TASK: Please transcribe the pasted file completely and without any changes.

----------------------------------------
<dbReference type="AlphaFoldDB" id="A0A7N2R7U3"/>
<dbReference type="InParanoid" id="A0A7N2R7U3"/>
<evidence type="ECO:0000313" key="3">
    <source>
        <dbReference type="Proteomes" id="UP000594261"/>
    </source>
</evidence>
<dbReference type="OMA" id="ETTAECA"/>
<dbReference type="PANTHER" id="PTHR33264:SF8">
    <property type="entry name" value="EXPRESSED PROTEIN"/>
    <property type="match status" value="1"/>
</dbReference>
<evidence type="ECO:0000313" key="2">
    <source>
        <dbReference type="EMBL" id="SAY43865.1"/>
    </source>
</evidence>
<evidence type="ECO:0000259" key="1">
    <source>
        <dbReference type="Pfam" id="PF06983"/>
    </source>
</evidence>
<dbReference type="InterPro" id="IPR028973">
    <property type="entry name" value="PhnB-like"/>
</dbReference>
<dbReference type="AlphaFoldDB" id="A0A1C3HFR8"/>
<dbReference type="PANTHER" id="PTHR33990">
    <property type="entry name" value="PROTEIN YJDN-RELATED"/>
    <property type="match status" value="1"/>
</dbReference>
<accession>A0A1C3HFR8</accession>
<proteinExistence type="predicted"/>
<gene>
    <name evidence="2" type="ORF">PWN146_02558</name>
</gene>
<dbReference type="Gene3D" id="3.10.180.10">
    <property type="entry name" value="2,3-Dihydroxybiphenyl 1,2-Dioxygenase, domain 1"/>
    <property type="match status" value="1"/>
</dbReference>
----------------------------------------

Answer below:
<dbReference type="AlphaFoldDB" id="A0A7N2R7U3"/>
<dbReference type="InParanoid" id="A0A7N2R7U3"/>
<evidence type="ECO:0000313" key="3">
    <source>
        <dbReference type="Proteomes" id="UP000594261"/>
    </source>
</evidence>
<dbReference type="OMA" id="ETTAECA"/>
<dbReference type="PANTHER" id="PTHR33264:SF8">
    <property type="entry name" value="EXPRESSED PROTEIN"/>
    <property type="match status" value="1"/>
</dbReference>
<evidence type="ECO:0000313" key="2">
    <source>
        <dbReference type="EMBL" id="SAY43865.1"/>
    </source>
</evidence>
<evidence type="ECO:0000259" key="1">
    <source>
        <dbReference type="Pfam" id="PF06983"/>
    </source>
</evidence>
<dbReference type="InterPro" id="IPR028973">
    <property type="entry name" value="PhnB-like"/>
</dbReference>
<dbReference type="AlphaFoldDB" id="A0A1C3HFR8"/>
<dbReference type="PANTHER" id="PTHR33990">
    <property type="entry name" value="PROTEIN YJDN-RELATED"/>
    <property type="match status" value="1"/>
</dbReference>
<accession>A0A1C3HFR8</accession>
<proteinExistence type="predicted"/>
<gene>
    <name evidence="2" type="ORF">PWN146_02558</name>
</gene>
<dbReference type="Gene3D" id="3.10.180.10">
    <property type="entry name" value="2,3-Dihydroxybiphenyl 1,2-Dioxygenase, domain 1"/>
    <property type="match status" value="1"/>
</dbReference>